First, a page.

When you make changes to a character, how do you decide what to change? You made Eddie Brock a friend of Parker instead of a colleague of his from work. You also made Gwen a bookworm and you made big changes to Tombstone. How do you come up with these specific changes and why? (Klonoa)

In every case, we try to get to the core of the character, i.e. find out what made that character important to the Spidey mythos. Gwen was ALWAYS a bookworm, a science major, second only to Peter in brilliance. It just wasn’t as obvious in college, cuz she was such a hottie. But we extrapolated backwards to what she might have been like in high school before she “bloomed” so to speak. Venom seemed to us to be the anti-Spider-Man, so we wanted to give Eddie as much in common with Peter initially as possible. We wanted to make them friends so that the loss would be greater. As much as Pete valued life, we wanted Eddie to be that fascinated with death – and by putting their parents on the same plane, it helped us accomplish all of these things. As for Tombstone, I’ll admit he was taking Kingpin’s usual role in our series, but it really seemed to fit him nicely. I mean, just look at the guy. He LOOKS the part, and to some extent the core of his character WAS the look and the name. We felt we’ve been VERY true to the Tombstone name.

What do you think about the treatment of the series since it has premiered? Kids'WB! ended right after it started and it became TheCW4Kids and now the show is on DisneyXD. Are you worried fans might lose track of the show? (Paul)

It’s a concern, of course, but ratings have steadily improved for us on Disney XD, so there’s no reason not to feel positive about the switch so far.

What do you think of the individual DVD releases for The Spectacular Spider-Man and why was the "movie format" dropped after just one DVD? Will we be seeing lots of behind-the-scenes stuff on the season one DVD? (Dave)

I really wish the movie format had not been dropped. There are scenes deleted for time from the episodes that were put into the movie. Nothing earth-shattering, but some neat stuff (like Shocker’s escape at the end of “Group Therapy”) that now you won’t get to see.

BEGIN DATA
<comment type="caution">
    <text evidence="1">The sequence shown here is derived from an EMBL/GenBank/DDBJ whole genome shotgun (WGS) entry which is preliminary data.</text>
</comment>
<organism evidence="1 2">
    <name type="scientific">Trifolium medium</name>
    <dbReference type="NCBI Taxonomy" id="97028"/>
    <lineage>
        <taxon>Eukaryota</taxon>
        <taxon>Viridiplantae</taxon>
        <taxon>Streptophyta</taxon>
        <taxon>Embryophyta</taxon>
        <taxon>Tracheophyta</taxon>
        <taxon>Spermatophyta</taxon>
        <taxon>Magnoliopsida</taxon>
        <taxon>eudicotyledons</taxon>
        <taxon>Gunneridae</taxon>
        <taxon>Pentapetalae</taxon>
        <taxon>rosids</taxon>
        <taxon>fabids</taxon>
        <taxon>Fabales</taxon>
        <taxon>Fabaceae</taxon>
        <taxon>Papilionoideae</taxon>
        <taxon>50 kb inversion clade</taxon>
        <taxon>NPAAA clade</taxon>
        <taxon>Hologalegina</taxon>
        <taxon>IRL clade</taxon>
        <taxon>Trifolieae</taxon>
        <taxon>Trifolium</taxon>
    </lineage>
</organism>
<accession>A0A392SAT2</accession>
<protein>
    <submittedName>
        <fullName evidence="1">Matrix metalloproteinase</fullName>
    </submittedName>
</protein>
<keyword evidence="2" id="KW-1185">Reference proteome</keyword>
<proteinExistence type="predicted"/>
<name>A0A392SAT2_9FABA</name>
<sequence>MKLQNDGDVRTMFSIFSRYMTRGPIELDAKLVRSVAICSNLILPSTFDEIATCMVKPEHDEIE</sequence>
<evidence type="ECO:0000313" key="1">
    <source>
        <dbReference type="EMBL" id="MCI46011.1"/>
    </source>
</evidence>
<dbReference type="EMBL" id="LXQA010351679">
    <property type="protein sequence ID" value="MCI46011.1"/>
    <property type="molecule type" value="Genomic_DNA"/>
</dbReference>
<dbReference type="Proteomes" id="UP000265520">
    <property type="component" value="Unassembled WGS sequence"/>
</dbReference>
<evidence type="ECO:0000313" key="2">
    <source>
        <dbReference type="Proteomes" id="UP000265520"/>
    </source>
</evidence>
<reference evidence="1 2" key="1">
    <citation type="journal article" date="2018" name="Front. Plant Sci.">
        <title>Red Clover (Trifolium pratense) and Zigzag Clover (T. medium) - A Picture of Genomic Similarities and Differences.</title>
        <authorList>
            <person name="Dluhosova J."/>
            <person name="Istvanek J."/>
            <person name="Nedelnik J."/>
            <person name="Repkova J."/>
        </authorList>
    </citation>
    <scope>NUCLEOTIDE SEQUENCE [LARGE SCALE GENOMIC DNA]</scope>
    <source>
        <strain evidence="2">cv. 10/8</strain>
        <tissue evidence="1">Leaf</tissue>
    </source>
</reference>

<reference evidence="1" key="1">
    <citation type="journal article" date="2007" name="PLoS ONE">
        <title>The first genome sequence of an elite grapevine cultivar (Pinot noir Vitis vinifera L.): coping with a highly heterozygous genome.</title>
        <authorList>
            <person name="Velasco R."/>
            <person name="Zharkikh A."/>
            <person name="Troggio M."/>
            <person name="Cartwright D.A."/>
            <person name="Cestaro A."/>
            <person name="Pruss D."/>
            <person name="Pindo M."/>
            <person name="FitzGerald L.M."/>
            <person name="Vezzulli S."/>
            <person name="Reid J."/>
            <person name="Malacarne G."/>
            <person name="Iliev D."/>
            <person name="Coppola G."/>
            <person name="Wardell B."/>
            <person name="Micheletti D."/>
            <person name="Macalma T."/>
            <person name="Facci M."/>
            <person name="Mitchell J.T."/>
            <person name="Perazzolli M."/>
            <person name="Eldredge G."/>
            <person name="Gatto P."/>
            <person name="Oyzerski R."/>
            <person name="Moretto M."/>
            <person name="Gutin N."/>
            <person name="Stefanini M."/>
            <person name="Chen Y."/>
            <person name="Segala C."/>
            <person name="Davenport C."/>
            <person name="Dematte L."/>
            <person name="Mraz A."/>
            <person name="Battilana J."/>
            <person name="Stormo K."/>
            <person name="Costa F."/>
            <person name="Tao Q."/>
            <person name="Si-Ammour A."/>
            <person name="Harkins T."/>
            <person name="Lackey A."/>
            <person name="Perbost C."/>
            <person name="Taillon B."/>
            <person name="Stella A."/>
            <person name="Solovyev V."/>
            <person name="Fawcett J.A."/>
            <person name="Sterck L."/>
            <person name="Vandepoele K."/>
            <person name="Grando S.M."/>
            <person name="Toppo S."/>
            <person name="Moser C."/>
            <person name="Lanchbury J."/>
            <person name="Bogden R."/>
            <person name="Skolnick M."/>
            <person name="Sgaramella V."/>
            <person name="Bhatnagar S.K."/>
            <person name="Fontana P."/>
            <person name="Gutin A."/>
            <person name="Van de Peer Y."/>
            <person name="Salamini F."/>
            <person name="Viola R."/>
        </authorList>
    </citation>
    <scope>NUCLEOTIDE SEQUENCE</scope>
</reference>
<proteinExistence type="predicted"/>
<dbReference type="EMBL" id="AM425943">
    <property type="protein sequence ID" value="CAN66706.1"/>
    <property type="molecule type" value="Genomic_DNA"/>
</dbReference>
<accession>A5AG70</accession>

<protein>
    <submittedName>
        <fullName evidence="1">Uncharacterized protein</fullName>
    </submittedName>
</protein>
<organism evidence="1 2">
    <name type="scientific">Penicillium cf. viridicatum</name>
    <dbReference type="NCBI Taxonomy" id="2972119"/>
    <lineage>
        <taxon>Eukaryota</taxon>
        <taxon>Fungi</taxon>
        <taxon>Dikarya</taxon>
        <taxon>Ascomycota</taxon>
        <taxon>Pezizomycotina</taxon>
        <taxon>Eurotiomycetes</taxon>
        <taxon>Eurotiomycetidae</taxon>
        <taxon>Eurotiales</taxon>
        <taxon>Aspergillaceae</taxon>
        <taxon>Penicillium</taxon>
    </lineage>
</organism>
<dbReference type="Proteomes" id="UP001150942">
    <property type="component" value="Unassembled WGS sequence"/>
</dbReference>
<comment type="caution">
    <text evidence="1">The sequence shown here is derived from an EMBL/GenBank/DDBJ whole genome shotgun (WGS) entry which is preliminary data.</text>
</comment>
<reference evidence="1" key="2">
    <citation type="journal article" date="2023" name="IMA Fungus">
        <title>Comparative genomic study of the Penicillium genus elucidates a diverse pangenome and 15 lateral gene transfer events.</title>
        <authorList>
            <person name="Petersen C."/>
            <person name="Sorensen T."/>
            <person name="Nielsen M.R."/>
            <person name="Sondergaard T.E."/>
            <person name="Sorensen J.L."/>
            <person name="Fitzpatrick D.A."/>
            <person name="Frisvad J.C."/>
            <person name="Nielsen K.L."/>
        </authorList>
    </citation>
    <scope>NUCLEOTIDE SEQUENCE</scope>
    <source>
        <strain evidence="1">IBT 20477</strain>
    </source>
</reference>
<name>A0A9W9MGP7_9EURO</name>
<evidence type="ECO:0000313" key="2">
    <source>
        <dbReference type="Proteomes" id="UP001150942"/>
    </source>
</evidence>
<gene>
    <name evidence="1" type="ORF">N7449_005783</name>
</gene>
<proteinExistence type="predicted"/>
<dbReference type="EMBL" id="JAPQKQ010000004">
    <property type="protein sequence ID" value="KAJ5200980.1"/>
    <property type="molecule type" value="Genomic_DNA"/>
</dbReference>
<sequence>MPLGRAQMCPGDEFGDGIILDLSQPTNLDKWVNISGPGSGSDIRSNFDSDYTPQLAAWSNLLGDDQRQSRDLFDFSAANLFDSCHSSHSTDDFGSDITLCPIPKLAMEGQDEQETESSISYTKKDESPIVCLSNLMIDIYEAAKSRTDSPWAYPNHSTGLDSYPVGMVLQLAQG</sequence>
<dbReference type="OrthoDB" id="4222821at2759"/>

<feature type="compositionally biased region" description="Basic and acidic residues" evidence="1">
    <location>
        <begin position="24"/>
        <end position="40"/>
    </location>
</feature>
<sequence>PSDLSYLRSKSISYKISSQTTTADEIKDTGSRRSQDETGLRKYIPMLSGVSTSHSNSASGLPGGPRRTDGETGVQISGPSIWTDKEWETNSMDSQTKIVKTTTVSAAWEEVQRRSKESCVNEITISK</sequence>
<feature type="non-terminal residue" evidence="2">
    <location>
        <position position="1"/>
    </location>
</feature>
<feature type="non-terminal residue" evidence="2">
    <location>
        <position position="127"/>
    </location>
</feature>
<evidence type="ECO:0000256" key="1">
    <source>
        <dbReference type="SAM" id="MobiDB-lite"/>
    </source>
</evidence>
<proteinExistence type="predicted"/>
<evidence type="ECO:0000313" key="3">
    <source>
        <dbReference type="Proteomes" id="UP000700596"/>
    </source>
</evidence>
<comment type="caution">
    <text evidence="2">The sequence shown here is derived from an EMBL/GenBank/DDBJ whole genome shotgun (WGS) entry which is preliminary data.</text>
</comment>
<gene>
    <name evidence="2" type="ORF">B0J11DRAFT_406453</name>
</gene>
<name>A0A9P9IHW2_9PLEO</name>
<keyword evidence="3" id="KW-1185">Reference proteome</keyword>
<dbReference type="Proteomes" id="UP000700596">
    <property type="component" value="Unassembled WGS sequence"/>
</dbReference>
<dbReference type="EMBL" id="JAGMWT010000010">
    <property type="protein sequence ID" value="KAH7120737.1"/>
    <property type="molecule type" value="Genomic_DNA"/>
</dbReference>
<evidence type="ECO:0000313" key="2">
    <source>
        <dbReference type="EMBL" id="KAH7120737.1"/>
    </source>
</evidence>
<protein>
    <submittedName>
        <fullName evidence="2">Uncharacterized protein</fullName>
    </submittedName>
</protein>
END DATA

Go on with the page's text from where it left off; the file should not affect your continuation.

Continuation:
Do you think that it was a good idea for Disney XD to air Season One first rather than skipping straight to Season Two? Why? (Spaceway)

I definitely think it was a good idea for them to air Season One first. Give viewers who may have missed it on broadcast television the chance to catch up. I personally wish they had aired it over (at most) four weeks (i.e. an arc per week) as opposed to thirteen weeks, but I don’t run the network.

On behalf of Spider-Man fans, I'd like to thank you for giving us a real Spider-Man cartoon after so long. What kind of mark do you hope The Spectacular Spider-Man leaves when it is finished? (Spider-Ham)

Our goal, both arrogant and naïve perhaps, was to create THE Spider-Man show that people would remember decades from now. That’s still our hope.

Even Gargoyles fans managed to get at least one question in!

Have you ever considered rebooting the Gargoyles franchise? As much as I love the Gargoyles, I'm old enough to remember when it first aired, sometimes I feel it could use something new. (Dalgrod)

Have you checked out the GARGOYLES comic books? They pick up right where the series left off, and we’re very proud of them. All the issues are now collected in three trade paperbacks. “Gargoyles: Clan-Building, Volume One” is already available through Amazon and other bookstores. “Gargoyles: Clan-Building, Volume Two” will be out in July 2009, and “Gargoyles: Bad Guys: Redemption” will be out in August 2009.

The Marvel Animation Age and would like to thank the fans for submitting their questions and Greg for his participation in this interview, and his work on the show. Cheers Greg! 

Check out much more at Marvel Animation Age.